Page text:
Recently I was in a gay hotel in Sydney when in came 10 police and a sniffer dog. This is not policing, it is bullying and what was worse, our small group of four men were the only ones protesting about it.
The other patrons just looked on. If we put up with bullying in any form we are condoning the behaviour. It is up to all of us to be quietly assertive to protest against bullying in any environment.
Bullying happens in the playground, at home and in the workforce. When the boss or the manager misuses power to make you do what you don’t want to do, this is bullying.
Using ‘I’ statements to be assertive lets that person know you don’t approve of this form of intimidation without directly blaming them.
“I’m not comfortable with doing what you ask and I want to discuss this further,” is all that is necessary. If we say nothing then we make a rod for our backs for further bullying behaviour.
Being assertive does not mean being aggressive it is just stating that you do not agree with the misuse of power. In relationship counselling you often see one partner intimidating another with demands that have become the norm because no protest was raised years before.
This destructive dynamic, developed over time, can be corrected when revealed and with each partner’s willingness to make changes. The person being bullied has to be seen as condoning the practice though as no protest was raised and therefore is a party to the offence.
I can recall the police strip case in a Melbourne club where brave patrons took matters to court and won. This act of protest resulted in sweeping changes to the way policing was undertaken in Melbourne clubs, thank goodness. What about our revolution for civil rights generated by Stonewall? I’m not saying we need to be rioting or taking matters to court but we do need to protest.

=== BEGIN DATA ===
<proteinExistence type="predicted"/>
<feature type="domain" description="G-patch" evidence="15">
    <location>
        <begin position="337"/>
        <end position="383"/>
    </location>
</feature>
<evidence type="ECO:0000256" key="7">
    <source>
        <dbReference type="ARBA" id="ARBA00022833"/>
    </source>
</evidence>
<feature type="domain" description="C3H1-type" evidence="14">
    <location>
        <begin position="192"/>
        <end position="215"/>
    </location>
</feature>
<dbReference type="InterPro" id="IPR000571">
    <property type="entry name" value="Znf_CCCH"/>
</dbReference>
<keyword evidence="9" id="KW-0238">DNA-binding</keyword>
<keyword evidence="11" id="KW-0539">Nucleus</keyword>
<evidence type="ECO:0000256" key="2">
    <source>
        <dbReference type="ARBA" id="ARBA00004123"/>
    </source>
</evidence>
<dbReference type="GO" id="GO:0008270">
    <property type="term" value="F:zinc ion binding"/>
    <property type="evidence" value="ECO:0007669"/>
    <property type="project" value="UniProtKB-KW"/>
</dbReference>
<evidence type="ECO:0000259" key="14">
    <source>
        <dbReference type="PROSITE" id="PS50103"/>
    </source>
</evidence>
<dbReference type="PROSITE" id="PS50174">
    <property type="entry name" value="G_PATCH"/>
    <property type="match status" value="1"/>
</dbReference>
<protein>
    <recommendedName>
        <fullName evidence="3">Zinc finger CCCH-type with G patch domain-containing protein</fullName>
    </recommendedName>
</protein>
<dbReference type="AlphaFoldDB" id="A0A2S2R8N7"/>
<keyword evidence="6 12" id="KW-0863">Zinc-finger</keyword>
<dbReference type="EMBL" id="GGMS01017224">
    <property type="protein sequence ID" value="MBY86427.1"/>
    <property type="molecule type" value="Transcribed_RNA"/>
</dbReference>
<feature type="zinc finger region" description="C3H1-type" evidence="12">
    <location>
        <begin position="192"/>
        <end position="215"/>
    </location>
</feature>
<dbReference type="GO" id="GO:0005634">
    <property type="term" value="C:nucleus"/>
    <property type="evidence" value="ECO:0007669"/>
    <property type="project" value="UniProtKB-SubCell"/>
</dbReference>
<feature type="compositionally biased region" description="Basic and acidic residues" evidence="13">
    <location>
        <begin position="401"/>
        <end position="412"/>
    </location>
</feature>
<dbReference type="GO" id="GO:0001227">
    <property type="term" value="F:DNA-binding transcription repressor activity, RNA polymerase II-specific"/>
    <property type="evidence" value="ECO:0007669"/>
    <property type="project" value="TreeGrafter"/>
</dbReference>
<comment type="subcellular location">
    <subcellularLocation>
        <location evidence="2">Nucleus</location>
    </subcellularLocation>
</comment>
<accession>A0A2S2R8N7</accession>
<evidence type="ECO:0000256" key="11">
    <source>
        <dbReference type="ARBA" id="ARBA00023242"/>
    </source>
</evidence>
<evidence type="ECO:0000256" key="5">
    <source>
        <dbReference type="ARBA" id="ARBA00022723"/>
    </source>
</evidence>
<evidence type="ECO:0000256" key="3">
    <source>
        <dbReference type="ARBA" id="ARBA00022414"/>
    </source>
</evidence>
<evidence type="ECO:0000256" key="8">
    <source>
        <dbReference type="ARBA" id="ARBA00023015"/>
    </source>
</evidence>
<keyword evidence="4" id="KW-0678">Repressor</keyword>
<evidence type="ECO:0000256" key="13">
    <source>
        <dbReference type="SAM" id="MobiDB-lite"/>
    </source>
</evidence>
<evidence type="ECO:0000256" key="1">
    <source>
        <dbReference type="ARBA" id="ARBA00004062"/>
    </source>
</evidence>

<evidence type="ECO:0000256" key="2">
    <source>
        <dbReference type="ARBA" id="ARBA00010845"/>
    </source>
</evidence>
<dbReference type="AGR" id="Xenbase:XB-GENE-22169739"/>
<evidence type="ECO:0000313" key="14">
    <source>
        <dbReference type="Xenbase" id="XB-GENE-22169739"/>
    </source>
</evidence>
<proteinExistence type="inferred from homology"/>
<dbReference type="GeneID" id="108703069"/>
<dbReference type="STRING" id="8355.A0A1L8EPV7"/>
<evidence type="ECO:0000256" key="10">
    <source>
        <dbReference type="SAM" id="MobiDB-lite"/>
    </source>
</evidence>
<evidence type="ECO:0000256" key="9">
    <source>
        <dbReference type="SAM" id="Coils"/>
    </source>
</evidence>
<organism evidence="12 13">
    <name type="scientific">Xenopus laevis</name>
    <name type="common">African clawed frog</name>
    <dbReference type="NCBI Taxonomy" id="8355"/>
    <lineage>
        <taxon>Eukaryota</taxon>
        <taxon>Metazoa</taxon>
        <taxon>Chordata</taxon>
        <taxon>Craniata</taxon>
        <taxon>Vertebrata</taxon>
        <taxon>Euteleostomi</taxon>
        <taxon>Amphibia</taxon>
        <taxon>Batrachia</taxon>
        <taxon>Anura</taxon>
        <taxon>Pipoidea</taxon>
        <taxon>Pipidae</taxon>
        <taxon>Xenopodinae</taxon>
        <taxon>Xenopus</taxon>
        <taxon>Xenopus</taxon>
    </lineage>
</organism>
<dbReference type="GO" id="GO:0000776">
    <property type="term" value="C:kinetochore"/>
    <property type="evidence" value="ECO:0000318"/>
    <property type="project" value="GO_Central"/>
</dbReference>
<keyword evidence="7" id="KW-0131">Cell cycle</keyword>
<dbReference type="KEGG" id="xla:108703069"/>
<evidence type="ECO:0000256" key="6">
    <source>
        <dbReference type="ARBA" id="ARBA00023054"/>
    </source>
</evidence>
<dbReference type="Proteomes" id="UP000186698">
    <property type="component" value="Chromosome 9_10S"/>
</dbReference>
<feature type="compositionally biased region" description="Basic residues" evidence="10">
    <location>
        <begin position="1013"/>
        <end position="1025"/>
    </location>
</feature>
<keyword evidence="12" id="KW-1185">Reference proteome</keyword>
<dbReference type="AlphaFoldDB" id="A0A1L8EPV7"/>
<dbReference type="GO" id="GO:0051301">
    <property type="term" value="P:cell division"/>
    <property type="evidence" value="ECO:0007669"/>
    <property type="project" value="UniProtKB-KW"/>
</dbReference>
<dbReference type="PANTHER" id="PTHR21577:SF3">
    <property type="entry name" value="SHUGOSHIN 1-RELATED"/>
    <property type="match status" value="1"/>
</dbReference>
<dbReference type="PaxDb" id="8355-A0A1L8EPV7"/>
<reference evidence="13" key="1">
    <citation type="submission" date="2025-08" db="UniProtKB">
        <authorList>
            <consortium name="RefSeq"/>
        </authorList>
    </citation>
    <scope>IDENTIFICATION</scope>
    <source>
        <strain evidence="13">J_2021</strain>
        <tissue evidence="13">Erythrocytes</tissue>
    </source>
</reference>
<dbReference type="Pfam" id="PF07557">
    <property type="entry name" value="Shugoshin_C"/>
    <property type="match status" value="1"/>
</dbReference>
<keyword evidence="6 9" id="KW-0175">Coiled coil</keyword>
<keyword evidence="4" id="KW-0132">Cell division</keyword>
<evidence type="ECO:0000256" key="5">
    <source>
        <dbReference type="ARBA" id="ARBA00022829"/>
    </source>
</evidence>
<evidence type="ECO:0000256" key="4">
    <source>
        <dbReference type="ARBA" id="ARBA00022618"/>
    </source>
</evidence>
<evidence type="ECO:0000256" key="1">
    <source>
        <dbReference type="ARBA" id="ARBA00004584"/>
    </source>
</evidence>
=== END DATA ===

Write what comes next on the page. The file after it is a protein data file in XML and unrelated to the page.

When I looked around the pub, when all these police invaded our space, I was quietly shocked by the non-reaction of others. Simple booing would have let them know we were not happy with their storm trooping manner. My partner was nearly arrested for his protest, which was a little louder than mine, but they heard the message. The next day we wrote protest letters to the police minister and the press.
We all have the right to experience life without the misuse of power in a healthy Australian democracy, whether that is out relaxing, working or at home. The right is taken away from us when we sit back and don’t quietly protest against bullying.
Learning to be quietly assertive with ‘I’ statements takes practice and judgment, but in the end it helps us all achieve the environment we want to live in.
Gerry North is a gay counsellor.